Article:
Also wouldn’t it be nice to see all forms of a tree? -table gives you that:

Lang> gr -cat=NP | l -treebank -table -lang=Eng,Dut
Lang: UsePron she_Pron

LangEng: s (NCase Nom) : she
LangEng: s (NCase Gen) : her
LangEng: s NPAcc : her
LangEng: s NPNomPoss : hers

LangDut: s NPNom : zij
LangDut: s NPAcc : haar

How about more internal structure? -bracket is just what you need:

Lang> gr -cat=Cl | l -bracket -treebank
Lang: PredVP (languageNP norwegian_Language) tired_VP
LangDut: (Cl:3 (NP:1 (Language:0 Noors)) (VP:2 is) (VP:2 moe))
LangEng: (Cl:3 (NP:1 (Language:0 Norwegian)) (VP:2 is) (VP:2 tired))
LangFin: (Cl:3 (NP:1 (Language:0 norjaa)) (VP:2 väsyttää))

Find out the rest by typing help l in the GF shell.

Generating MissingXxx

When you have a resource grammar that is not quite complete, but you still want to have the API functions for it, you generate a MissingXxx.gf (where Xxx is the extension of your language). The file itself looks like this. You need to add ** open MissingXxx in {} in front of every file in the api directory, like this. If it still doesn’t work, try to include the directory in the header, like this: --# -path=.:alltenses:prelude:../Xxx. But I’ve seen it work without the latter so I’m not quite sure, maybe it depends on some environment variables or the position of the stars.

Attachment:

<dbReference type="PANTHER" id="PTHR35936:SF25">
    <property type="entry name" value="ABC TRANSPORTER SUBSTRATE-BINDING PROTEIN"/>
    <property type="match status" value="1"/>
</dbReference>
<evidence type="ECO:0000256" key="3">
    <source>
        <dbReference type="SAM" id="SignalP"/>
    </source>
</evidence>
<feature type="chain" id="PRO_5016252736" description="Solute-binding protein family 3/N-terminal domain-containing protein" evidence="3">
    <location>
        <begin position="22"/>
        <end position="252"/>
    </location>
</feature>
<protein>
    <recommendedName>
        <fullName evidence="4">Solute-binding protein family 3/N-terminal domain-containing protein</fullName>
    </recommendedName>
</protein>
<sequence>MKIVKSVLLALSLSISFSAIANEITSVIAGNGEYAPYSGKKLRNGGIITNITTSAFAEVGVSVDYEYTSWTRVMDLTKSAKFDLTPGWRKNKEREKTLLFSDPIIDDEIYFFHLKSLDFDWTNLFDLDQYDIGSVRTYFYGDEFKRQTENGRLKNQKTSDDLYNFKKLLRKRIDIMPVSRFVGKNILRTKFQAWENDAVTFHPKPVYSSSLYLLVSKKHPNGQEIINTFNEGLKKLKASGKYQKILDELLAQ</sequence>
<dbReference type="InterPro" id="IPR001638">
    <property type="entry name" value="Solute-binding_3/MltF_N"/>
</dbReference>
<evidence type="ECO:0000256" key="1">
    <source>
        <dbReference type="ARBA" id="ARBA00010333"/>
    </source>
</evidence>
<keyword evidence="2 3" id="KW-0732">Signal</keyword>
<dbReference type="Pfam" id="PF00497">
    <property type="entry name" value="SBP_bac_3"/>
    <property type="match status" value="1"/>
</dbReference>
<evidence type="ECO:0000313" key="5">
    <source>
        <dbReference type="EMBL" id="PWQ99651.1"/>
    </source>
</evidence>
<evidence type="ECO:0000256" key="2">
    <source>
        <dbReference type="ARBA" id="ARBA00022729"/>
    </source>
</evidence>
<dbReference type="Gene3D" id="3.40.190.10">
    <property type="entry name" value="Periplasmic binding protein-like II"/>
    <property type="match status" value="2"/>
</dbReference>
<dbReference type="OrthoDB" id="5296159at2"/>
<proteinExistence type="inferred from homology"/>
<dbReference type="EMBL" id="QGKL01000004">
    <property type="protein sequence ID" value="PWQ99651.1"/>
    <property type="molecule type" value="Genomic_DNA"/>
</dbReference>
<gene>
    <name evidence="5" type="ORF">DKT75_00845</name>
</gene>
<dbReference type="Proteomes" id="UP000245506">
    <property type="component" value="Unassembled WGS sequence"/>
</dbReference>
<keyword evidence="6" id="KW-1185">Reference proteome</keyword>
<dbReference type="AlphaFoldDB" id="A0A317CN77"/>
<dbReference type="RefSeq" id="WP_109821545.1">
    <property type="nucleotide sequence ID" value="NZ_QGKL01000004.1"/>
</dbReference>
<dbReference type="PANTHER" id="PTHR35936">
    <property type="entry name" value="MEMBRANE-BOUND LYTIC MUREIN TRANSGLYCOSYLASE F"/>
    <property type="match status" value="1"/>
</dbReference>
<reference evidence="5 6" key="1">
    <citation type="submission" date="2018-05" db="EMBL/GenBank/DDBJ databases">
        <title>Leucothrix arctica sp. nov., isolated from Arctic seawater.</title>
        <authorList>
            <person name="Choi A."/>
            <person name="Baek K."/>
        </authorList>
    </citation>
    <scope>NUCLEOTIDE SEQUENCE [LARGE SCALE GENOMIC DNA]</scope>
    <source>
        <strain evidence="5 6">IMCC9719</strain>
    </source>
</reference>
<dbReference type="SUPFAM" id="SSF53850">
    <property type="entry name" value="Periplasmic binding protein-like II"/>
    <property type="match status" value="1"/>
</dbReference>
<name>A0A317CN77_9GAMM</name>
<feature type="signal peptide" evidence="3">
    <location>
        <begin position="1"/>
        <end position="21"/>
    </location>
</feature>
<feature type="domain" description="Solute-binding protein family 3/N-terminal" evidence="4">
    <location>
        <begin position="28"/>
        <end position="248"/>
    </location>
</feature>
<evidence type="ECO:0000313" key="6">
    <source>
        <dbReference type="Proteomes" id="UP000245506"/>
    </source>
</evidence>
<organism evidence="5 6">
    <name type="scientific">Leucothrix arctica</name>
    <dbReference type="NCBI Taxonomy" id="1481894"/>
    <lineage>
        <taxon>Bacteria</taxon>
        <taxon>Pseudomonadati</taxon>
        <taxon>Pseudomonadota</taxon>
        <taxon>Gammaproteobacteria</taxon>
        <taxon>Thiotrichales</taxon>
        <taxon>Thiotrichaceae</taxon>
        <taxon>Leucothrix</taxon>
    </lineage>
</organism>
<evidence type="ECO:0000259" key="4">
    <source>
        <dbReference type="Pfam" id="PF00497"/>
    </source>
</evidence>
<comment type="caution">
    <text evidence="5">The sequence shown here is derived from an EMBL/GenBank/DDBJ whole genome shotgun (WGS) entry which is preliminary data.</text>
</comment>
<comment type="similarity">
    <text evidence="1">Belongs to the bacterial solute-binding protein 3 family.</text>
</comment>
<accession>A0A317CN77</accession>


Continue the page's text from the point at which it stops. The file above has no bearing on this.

Here’s how to generate one, mostly for myself so I don’t need to type these again next time. :-P

-- (in GF shell)
Lang> pg -missing | ? tr ' ' '\n' > /tmp/missingLins.txt

You can also prepare the file in the language directory:

echo "resource MissingXxx = open GrammarXxx, Prelude in {" > MissingXxx.gf
echo "-- temporary definitions to enable the compilation of RGL API" >> MissingXxx.gf